To fly or not to fly; that is the police helicopter question

As much as Winnipeg has grown accustomed to its police helicopter, the aircraft still has not earned the status of a permanent fixture within the city.

The police helicopter has not earned the status of a permanent fixture within the city

The province has yet to commence a review of Winnipeg's police helicopter. (Brian Bowman/Twitter)

Generations of Winnipeggers have grown up listening to the sound of railcars rumbling over train tracks — a symphony of screeching brakes, clacking wheels and the harmonic overtones that result from exerting pressure on flattened steel.

This locomotive music has been complemented over the past five years by the overhead thrumming of Air1, the Winnipeg Police Service's helicopter.

According to the police's annual flight operations unit report, the sweet sound of the police's EC120B was most often heard in 2015 over the inner city, North End, Elmwood and Osborne Village.

As much as Winnipeg has grown accustomed to its police helicopter, the aircraft still has not earned the status of a permanent fixture within the city.

That's because there remain questions about whether Air1 is, in fact, the indispensable policing tool that was promised in 2010, when former mayor Sam Katz struck a deal with former premier Greg Selinger to buy and operate what would eventually be called Air1.

The original plan called for the city to buy the vehicle at a cost of $3.5 million and for the province to pay for its operations, which originally stood at $1.2 million a year.

Since then, operating costs have risen. The province paid $1.8 million to keep Air1 in the air in 2015, according to the flight operations report.

The city also faces a repair tab that includes $550,000 for a new infrared camera. The city asked the province for help with that purchase after repair attempts failed, said Amy McGuinness, a spokeswoman for Manitoba Justice Minister Heather Stefanson.

The cost of keeping Air1 in the skies, however, is secondary to the question of whether the helicopter is needed. The original case for the cop-copter was infamously sketchy, as the documents authored in 2009 and 2010 to support its purchase read more like a pitch to city council than a sober-minded discussion of the costs and benefits associated with its use.

For example, the original case for support compared the benefits of police-helicopter operations to those of fixed-wing aircraft surveillance. There was no discussion of what other benefits could be derived from spending $3.5 million on some other capital purchase — or $1.2 million on some other form of police operations.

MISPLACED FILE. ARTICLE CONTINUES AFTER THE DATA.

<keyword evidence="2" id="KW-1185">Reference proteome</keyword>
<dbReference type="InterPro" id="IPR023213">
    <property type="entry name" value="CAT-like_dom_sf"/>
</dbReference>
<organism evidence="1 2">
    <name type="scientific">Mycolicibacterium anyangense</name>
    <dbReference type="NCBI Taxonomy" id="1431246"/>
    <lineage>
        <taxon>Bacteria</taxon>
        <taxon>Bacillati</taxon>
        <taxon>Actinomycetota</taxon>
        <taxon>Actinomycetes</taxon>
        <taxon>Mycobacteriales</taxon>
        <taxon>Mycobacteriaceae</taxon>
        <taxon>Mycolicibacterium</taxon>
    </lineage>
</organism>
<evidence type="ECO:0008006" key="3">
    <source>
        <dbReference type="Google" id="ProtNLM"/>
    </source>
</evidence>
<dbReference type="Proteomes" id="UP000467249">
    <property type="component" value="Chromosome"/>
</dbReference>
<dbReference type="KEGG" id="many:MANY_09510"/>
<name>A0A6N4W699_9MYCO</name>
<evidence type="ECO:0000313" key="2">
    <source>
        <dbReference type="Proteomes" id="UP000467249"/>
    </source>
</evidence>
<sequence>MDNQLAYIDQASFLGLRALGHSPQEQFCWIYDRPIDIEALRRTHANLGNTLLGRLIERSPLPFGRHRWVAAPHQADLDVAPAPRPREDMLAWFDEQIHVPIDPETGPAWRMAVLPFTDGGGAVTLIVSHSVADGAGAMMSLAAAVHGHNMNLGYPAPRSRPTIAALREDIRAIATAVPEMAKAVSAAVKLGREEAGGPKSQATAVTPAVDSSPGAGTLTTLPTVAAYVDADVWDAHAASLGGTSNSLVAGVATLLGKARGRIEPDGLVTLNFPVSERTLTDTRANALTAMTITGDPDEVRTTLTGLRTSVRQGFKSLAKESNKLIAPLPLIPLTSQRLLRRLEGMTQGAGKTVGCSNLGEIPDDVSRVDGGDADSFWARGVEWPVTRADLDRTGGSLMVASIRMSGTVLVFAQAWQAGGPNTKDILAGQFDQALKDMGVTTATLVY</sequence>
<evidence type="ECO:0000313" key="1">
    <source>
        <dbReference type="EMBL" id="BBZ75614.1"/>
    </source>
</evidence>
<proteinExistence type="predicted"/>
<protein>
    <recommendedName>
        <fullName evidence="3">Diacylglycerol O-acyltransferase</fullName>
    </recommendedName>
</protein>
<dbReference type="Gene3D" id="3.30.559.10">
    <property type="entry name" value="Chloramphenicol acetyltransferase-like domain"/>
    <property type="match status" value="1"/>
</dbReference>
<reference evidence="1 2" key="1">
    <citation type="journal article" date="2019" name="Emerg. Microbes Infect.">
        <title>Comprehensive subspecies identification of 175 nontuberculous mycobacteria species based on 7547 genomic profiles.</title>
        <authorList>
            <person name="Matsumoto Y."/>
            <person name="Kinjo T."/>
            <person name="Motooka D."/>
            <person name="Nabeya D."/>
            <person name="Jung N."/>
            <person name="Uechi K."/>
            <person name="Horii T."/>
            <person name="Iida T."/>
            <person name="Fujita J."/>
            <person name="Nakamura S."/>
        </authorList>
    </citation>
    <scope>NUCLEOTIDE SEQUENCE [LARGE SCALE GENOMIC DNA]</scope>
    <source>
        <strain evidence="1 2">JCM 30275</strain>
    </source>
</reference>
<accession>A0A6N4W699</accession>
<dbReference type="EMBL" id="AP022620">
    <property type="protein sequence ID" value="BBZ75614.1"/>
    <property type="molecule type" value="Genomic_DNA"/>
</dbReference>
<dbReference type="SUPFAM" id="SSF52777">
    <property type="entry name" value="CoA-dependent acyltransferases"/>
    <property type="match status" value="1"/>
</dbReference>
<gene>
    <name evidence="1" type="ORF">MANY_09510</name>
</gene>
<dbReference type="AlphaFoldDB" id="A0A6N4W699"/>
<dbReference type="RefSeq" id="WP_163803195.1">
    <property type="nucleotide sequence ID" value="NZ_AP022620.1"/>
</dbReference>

As well, the work of University of Western Ontario sociology professor Paul Whitehead was cited selectively to include the benefits of police helicopters without mentioning drawbacks.

But that's far in the past. Now, for the first time, the province is preparing to review its funding commitment toward Air1, with an eye to its effectiveness as a policing tool in Winnipeg.

This review was promised by the former Selinger government but is still not underway, McGuinness said Friday. The Pallister government still has to contact some stakeholders to determine the scope of the review, she said.

In the mean time, the police service has a very clear position. According to the flight operations unit report, the aircraft is an indispensable policing tool. 

"Air1 continues to have a dramatic influence on the outcome of calls for service," says the report, which states the helicopter attended 2,162 events in 2015.

"As a direct result of this presence, Air1 was instrumental in identifying/apprehending 347 persons of interest. If it were not for Air1, these apprehensions could not occur at the time, resulting in further investigative resources on the ground to complete the calls for service.

"Of the 347 parties identified to ground resources, 112 parties were taken into custody for criminal offenses at the time due to the support of Air1."

The police maintain it's not up to them to decide whether helicopter operations ought to continue. They've already concluded they would like to keep flying Air1.

"We believe it's a valuable tool. Whether it's an expensive tool, it's for others to decide the cost-benefit analysis," said Bruce Ormiston, the acting deputy chief of operations for the Winnipeg Police Service.

Questions about the necessity of flying a police helicopter are not unique to Winnipeg, he said.

"That's a question that's been asked across North America," he said, noting it's perfectly logical for the question to be asked at a time when many cities are facing a cash crunch.

Ultimately, it's up to politicians to make that call. Since the province has already committed to the operations review, Mayor Brian Bowman, city council and the Winnipeg Police Board all have a rare opportunity to sit this one out, waiting for the Pallister government to decide whether the thrum of helicopter blades remains a part of Winnipeg's soundscape.


Bartley Kives

Reporter, CBC Manitoba

Reporter Bartley Kives joined CBC Manitoba in 2016. Prior to that, he spent three years at the Winnipeg Sun and 18 at the Winnipeg Free Press, writing about politics, music, food and outdoor recreation. He's the author of the Canadian bestseller A Daytripper's Guide to Manitoba: Exploring Canada's Undiscovered Province and co-author of both Stuck in the Middle: Dissenting Views of Winnipeg and Stuck In The Middle 2: Defining Views of Manitoba. His work has also appeared in publications such as the Guardian and Explore magazine.